Chapter 2


Tearing around the corner of the house, Christopher came running to where the two men stood out back. “Dad, Mom needs you.” He leaned against the tree and caught his breath. A soccer ball sat wedged between his right arm and his body.

“Okay, thanks. Stay here with Grandpa George for me. I’ll be back.” Christopher looked pained and pointed to his ball. “I’ll be back.”

Christopher didn’t argue. He knew it was Grandpa George’s birthday party, and he wouldn’t be excused from listening to his old stories.

George wasn’t oblivious to what he was thinking but acted as if he were. “Chris, how old are you now?”


“Ten. Well, let’s see. I was ten in 1910. Funny how that works. It’s pretty easy for me to know when I was a certain age.” He looked at Christopher who didn’t seem to think it was really funny. “When I was ten, there was a big event. It actually happened twice in my lifetime and it won’t happen again until the year 2061. Do you know what I’m talking about?” Christopher shook his head and looked expectant.

George smiled and closed his eyes.

April 20, 1910

“Father, how much longer?” George was lying on the grass in their front yard, staring at the stars. “How will I know when I see it? What if we missed it already?”

“It wouldn’t be a fate worse than death, but I got it straight from the horse’s mouth that we’re in the right place at the right time to see it. The scientist in the newspaper said it’s made up of water, dust and gases but it will look like a ball of light streaking across the sky.”

Mother came outside carrying two glass bottles. “I had these in the ice box to help you endure the waiting and the watching.” She handed a Coca Cola bottle to each of them. She smiled and sashayed back into the house.

They sat up and waited and watched and sipped until George jumped to his feet. “There it is!” he yelled.

Father got to his feet and put his hand on his son’s shoulder. “I see it. Rather remarkable isn’t it.”  George was silent as Haley’s Comet streaked across his corner of the sky. “That was exciting, but now it’s back to business as usual. George it’s off to bed with you.”

“Aw shucks.”

March 1, 1913

“Son,” Father commanded George’s attention. “Learn this lesson. Benjamin Franklin was right. Nothing is certain but death and taxes. Just paid out what was due. Another day, another dollar and another nickel in the government’s coffers.”

“Will I be paying the government too when I start working on the assembly line this summer?” George asked.

“The government always finds a way to take from everyone. And you’ll join the union to protect yourself, but I must say they have cleaned up those factories since that fire.”

“That fire in the shirtwaist factory was awful,” Mother chimed in. “I think I prefer taxes to death.”

“Mother, that was a tragedy, but they are nothing compared to war. Just pray this country never sees another.” George sat listening thoughtfully.

May 27, 1918

“I’ve decided to join the army.” George looked straight at Father when he spoke.

“I knew you were considering it. You’re eighteen now and finished school. I’m honored you would consider making the supreme sacrifice for your country.” Father stood and put his hand on George’s shoulder.  “We’ll tell the women at supper. Dorothy and her husband are coming over.”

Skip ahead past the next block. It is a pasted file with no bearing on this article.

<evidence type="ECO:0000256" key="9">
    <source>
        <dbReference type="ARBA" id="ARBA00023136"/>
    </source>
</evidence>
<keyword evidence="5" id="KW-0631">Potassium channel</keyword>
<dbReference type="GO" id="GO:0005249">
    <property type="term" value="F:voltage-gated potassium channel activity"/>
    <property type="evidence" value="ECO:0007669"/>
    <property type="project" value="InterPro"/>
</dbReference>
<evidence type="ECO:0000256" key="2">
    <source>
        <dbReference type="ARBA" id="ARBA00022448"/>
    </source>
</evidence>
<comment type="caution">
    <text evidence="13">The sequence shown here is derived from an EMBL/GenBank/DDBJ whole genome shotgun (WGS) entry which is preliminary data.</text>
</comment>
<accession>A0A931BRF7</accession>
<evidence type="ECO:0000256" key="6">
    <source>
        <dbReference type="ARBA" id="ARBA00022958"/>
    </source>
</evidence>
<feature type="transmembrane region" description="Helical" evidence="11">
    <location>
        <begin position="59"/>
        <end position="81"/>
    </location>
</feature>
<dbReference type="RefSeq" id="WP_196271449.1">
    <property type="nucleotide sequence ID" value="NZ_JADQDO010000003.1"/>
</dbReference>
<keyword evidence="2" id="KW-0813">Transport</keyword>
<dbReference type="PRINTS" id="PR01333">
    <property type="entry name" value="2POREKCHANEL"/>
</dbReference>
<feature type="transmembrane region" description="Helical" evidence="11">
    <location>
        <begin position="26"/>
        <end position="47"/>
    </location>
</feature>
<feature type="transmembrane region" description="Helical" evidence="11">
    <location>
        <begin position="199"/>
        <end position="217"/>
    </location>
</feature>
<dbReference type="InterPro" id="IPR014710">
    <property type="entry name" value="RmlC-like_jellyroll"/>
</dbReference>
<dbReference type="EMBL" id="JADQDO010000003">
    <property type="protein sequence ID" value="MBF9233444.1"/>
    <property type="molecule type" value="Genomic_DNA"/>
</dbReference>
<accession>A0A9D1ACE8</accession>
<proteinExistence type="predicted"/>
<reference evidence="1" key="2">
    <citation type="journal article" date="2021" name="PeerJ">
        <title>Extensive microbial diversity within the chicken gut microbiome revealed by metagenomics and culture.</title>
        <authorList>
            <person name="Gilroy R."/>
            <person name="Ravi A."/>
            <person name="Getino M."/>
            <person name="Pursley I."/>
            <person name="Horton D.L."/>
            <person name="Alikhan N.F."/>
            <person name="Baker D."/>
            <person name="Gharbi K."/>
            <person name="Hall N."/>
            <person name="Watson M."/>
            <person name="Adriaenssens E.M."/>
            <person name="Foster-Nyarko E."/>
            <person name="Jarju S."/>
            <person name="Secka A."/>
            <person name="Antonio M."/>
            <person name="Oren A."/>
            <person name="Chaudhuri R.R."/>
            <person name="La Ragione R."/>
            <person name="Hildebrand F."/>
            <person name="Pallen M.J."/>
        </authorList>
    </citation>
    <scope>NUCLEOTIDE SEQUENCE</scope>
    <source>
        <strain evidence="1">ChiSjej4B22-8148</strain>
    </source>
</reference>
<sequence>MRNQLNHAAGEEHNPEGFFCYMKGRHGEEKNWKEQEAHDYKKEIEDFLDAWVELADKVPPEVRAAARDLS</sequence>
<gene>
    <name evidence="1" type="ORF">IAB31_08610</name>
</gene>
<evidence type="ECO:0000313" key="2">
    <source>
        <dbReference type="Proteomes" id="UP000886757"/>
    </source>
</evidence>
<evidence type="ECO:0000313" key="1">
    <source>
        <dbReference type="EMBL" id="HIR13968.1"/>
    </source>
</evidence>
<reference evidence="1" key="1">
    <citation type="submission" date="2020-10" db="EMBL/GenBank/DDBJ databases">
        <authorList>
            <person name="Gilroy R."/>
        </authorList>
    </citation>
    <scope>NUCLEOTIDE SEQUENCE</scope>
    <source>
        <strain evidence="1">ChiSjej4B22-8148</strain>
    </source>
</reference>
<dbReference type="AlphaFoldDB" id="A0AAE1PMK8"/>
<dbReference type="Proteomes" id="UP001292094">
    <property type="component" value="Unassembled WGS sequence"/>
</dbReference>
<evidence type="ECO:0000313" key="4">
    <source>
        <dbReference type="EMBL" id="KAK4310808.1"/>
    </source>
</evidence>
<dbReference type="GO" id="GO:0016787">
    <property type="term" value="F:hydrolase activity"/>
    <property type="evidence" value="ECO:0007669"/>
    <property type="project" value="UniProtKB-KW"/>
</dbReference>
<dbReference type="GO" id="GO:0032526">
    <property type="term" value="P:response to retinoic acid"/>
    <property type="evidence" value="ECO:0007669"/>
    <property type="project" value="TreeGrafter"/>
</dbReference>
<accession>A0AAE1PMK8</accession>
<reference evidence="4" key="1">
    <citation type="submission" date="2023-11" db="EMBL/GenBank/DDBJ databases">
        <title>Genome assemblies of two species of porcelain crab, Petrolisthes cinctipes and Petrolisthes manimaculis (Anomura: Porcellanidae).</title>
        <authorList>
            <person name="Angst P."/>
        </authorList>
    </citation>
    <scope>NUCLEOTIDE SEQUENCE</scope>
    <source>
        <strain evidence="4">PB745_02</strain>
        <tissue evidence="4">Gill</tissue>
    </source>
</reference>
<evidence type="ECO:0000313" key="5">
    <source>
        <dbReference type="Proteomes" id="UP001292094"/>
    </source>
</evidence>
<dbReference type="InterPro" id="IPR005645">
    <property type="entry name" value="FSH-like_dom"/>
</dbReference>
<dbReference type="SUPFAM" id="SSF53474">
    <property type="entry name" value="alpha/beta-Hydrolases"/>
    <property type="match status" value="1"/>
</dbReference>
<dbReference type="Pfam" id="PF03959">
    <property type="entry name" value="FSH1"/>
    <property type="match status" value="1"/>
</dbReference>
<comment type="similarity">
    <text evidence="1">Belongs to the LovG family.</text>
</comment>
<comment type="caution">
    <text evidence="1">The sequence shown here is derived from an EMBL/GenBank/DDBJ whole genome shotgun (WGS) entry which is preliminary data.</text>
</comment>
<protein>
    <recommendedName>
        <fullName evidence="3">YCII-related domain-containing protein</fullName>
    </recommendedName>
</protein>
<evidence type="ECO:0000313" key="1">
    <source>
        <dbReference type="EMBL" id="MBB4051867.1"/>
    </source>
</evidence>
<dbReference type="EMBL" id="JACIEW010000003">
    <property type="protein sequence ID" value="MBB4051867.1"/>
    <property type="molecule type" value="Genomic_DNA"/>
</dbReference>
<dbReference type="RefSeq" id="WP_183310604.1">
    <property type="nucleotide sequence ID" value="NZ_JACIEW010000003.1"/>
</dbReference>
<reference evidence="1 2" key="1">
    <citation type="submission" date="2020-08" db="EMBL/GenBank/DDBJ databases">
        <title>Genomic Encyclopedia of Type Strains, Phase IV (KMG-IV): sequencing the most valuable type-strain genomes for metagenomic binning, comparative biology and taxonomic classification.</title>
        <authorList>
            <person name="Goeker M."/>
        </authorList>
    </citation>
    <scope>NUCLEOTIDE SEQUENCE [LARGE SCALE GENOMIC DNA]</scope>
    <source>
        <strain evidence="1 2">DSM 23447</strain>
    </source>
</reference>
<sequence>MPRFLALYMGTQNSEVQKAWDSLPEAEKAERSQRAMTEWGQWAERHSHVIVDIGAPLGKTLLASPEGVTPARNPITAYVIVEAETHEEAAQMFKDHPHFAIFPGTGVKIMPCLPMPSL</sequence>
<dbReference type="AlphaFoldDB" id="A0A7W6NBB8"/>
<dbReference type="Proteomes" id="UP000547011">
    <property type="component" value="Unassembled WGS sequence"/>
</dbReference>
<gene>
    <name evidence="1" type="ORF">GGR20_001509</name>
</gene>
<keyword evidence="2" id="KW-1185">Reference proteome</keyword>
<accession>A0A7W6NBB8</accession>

Dorothy and Henry came through the door and Mother started chatting about the new grocery store in town where you take the food off the shelf for yourself without any clerk attending you. She showed Dorothy the Campbell’s can she had bought for the base of her soup, and Dorothy helped Mother set everything on the table.

The family gathered and shared a meal. Dorothy cleared the table and Mother served coffee. When they all sat down together again, Father spoke up. “George here has an announcement he’d like to make.”

“We have an announcement too,” Dorothy interjected. “But you first, George.”

George nodded and stood. “I’ve decided to enlist.”

Mother gasped and looked to her husband who nodded firmly.

“Why would you want to do that?” Dorothy questioned harshly.

“It’s my duty.” George answered.

“To whom?” Dorothy didn’t let up. “Why are we supposed to care about what happens in Europe? Why is it up to us to fix their problems?”

George asked Dorothy, “What’s going on? Why are you so upset?”

Dorothy hung her head and answered, “Henry’s been drafted.”

“Oh no.” Mother reached over and put her hand on Dorothy’s.


What I know…

  • Haley’s Comet did make an appearance April 10, 2010.
  • Coca Cola was introduced in the last part of the 19th century.
  • New phrases this decade were: aw shucks, business as usual, straight from the horse’s mouth, fate worse than death, another day another dollar, to make the supreme sacrifice
  • Personal income tax was introduced in 1913 and was due on March 1. It wasn’t moved to its April 15th date until 1955.
  • Mother refers to the Shirtwaist Factory fire of 1911, which led to regulations in the workplace to protect workers.
  • WWI began in the summer of 1914
  • The US entered the war in 1917
  • The first self-serve grocery store was opened this decade (I’ve read conflicting dates.)
  • Campbell’s soup was promoted as ingredients to help the burdened housewife.

Other news in the world…


The Titanic sunk


The assembly line was used


Archduke Ferdinand assassinated
WWI started
Panama Canal opened
First traffic light


Lusitania sunk by German U-boat


Treaty of Versailles

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